What thou lov’st well shall not be reft from thee;
What thou lov’st well is thy true heritage.
– Ezra Pound
When Islamic State captured the Unesco world heritage site of ancient Palmyra in May last year and then proceeded to destroy antiquities such as the Temple of Bel, a wave of revulsion swept across the world. But in the last few years those of us who have been horrified each time ISIS has wiped another ancient artefact from the face of the earth have, in the next moment, asked ourselves why we should mourn the loss of a building or stone carving when so many human beings have lost their lives in the conflicts that have devastated Syria and Iraq.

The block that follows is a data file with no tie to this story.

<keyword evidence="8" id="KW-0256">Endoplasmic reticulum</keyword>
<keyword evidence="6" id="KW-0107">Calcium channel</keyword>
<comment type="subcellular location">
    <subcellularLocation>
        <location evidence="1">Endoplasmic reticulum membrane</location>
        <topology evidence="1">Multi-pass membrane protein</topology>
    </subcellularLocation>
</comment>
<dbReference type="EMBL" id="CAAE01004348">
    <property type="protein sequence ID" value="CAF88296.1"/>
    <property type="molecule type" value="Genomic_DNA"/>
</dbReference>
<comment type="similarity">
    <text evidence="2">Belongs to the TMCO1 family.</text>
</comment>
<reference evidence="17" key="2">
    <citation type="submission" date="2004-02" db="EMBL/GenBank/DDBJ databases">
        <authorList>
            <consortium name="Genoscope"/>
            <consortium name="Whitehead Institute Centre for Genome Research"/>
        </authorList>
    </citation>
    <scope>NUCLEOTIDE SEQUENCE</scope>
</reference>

The dilemma of whether it can be appropriate to mourn the loss of material objects when human beings are suffering and dying was confronted in a superb BBC Radio 4 series broadcast in the past two weeks. The Museum of Lost Objects traced the histories of ten antiquities or cultural sites that have been destroyed or looted in Iraq and Syria. Continue reading “The Museum of Lost Objects: radio series documenting an assault on humanity”